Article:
When May the State Use Evidence of a Defendant’s Silence Before Trial?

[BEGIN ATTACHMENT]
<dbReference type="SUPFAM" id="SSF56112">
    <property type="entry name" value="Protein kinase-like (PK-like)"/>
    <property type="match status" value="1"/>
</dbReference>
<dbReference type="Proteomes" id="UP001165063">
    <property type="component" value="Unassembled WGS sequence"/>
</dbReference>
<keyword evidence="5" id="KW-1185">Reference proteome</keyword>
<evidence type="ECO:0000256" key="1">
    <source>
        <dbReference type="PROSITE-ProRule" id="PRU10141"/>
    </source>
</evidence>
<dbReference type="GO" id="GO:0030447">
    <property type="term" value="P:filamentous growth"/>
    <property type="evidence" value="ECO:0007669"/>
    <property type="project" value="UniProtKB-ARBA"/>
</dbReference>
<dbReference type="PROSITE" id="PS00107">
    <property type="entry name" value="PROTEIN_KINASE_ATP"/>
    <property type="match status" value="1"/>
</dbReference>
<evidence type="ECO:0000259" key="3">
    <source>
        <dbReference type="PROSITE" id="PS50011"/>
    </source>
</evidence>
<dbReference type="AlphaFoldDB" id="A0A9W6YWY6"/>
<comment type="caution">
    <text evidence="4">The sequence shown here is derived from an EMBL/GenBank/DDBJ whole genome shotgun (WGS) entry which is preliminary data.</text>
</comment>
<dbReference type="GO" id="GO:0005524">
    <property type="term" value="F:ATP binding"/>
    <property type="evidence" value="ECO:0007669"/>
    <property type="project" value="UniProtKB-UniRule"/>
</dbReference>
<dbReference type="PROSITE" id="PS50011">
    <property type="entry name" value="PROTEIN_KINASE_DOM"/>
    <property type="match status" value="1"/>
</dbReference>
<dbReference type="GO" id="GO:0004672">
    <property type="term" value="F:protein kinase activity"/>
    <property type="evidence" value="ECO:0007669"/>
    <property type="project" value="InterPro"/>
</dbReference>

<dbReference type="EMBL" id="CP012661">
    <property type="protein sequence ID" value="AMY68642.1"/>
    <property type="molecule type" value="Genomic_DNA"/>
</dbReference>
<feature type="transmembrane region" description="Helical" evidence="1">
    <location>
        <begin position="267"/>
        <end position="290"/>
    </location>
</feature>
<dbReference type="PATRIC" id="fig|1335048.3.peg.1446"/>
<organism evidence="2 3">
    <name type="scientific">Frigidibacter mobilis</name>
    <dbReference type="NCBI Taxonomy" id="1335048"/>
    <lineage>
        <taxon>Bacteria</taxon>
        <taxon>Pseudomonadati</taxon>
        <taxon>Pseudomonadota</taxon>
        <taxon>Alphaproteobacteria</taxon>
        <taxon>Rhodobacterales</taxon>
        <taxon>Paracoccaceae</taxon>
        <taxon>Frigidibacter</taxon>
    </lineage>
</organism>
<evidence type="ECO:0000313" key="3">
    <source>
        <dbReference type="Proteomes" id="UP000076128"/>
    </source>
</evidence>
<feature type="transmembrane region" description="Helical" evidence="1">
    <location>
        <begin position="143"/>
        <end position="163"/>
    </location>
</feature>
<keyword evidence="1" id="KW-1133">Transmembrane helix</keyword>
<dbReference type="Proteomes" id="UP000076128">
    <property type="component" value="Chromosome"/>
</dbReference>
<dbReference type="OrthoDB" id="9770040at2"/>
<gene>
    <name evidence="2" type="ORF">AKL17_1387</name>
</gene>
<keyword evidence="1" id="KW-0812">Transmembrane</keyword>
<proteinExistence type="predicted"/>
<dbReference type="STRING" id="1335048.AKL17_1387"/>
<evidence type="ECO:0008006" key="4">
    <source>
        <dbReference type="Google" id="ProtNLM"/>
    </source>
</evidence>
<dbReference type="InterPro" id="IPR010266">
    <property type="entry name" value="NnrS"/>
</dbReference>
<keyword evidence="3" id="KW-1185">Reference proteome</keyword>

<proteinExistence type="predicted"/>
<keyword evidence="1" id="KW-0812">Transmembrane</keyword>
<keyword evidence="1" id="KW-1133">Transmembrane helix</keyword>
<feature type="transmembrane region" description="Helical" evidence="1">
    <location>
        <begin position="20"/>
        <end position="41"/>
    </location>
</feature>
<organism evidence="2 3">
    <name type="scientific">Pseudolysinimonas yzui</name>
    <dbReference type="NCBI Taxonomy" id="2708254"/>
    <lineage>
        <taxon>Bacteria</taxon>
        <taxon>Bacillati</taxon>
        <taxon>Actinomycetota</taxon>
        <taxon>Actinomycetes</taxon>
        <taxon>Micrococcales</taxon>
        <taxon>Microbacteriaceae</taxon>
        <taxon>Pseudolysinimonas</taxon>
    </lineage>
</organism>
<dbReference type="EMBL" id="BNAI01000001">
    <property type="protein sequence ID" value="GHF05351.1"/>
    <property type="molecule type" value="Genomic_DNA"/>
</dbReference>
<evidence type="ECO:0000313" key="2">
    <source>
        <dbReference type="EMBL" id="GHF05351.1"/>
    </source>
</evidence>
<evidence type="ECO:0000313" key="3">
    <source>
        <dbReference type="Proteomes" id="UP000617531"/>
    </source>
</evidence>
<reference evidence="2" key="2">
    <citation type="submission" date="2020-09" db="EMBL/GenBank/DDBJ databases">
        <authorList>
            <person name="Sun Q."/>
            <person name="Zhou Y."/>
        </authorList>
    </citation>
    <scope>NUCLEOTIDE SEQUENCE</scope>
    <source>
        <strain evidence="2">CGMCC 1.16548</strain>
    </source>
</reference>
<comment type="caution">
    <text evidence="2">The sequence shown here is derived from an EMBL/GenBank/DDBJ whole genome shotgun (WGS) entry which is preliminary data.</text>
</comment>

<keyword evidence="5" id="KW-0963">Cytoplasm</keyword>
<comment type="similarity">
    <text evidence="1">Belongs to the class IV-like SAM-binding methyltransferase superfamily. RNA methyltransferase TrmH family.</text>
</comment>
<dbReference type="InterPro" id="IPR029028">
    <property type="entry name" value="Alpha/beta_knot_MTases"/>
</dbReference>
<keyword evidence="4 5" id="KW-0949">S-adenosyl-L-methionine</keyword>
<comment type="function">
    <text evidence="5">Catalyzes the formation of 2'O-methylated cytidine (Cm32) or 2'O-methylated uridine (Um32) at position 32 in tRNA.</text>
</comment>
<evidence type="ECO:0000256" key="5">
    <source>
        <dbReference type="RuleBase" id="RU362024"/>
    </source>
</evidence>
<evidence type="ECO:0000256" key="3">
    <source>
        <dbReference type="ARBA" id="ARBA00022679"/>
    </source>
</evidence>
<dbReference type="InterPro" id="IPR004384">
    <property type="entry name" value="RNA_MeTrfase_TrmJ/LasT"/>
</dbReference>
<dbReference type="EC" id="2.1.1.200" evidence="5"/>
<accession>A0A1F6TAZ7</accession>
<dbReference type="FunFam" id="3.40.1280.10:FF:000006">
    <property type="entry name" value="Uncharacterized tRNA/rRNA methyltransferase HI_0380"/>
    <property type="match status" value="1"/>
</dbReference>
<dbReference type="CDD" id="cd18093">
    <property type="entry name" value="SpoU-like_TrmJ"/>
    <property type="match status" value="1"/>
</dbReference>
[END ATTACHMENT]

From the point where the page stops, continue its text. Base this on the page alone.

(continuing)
A couple of weeks ago, I wrote about the prohibition against the State commenting on a defendant’s failure to testify, or, in other words, a defendant’s silence at trial. Such comments are disallowed as they abridge a defendant’s federal and state constitutional rights not to be compelled to give self-incriminating evidence. This post addresses a related issue:  When and how may the State in a criminal trial use evidence of a defendant’s silence before trial to establish a defendant’s guilt or impeach a defendant’s credibility? (This is not the first time we have written about this topic on the blog. Jessie Smith did so here in 2012; nevertheless, a few relevant cases have been decided since then, and I thought it would be helpful to revisit the issue.)

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